The leaf and stem mines of British flies and other insects
 

(Coleoptera, Diptera, Hymenoptera and Lepidoptera)

by Brian Pitkin, Willem Ellis, Colin Plant and Rob Edmunds

N.B. Links to the latest version of 'Leafminers and plant galls of Europe' are being edited

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SEMPERVIVUM. House Leeks. [Crassulaceae]


Three species of Sempervivum have beeen recorded in Britain, although one of them, montanum, not for 50 years.

Only one British miner is recorded on Sempervivum.



Key for the identification of the known mines of British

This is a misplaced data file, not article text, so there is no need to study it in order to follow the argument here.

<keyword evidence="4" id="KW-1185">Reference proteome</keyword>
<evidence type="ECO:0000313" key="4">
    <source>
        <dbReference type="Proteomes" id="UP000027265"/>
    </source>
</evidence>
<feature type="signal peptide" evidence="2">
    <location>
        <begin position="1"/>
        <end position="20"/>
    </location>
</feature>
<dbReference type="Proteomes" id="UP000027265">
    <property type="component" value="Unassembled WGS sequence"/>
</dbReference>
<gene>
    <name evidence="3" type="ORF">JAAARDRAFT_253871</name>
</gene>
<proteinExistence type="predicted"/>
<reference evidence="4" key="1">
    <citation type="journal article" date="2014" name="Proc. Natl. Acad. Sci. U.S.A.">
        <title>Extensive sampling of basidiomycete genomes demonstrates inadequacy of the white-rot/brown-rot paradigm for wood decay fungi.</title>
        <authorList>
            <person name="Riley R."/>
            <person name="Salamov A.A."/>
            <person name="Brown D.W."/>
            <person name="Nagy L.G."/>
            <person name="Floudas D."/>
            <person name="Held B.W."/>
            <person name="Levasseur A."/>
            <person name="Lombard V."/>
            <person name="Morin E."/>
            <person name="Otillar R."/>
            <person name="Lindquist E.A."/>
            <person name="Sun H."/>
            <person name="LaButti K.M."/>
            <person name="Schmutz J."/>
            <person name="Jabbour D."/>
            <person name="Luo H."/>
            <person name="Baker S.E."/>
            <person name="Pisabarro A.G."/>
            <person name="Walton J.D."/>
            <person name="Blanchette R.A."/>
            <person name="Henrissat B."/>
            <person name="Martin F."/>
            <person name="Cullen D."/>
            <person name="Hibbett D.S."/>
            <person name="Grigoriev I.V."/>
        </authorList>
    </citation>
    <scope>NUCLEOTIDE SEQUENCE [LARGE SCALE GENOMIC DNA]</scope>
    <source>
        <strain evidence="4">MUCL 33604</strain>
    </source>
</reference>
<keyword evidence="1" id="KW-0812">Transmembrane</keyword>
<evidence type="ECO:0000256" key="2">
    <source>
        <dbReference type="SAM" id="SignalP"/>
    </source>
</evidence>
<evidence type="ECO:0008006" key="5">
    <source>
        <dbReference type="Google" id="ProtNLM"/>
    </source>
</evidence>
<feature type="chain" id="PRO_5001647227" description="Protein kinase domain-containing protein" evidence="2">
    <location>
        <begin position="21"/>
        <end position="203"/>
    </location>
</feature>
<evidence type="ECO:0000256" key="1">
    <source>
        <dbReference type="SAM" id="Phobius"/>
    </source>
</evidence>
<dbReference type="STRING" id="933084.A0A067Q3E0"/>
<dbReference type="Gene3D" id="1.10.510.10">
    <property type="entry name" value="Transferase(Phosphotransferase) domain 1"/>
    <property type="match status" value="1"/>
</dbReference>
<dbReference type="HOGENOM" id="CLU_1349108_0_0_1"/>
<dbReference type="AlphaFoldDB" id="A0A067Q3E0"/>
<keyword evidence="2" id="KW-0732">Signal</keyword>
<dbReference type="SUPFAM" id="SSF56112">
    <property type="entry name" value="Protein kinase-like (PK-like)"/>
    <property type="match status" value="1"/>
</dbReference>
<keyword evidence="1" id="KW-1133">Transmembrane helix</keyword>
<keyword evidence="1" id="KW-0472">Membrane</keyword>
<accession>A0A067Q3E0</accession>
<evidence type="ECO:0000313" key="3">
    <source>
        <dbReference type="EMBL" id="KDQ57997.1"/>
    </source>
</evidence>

insects (Diptera and non-Diptera) recorded on Sempervivum


1>An egg is deposited in the centre of the rosette. The larva makes untidy, winding and crossing corridors. When a leaf that has been eaten out it is left through an opening, and a new one is entered. Up to five leaves can be mined out in this way; they turn brown and shrivel. Pupation is outside the mine, in the ground (Bladmineerders van Europa). The mine is ilustrated in British Leafminers.

On Sempervivum tectorum in Britain and Sempervivum arachnoideum, Sempervivum montanum, Sempervivum tectorum in continental Europe.

Cheilosia caerulescens (Meigen, 1822) [Diptera: Syrphidae].



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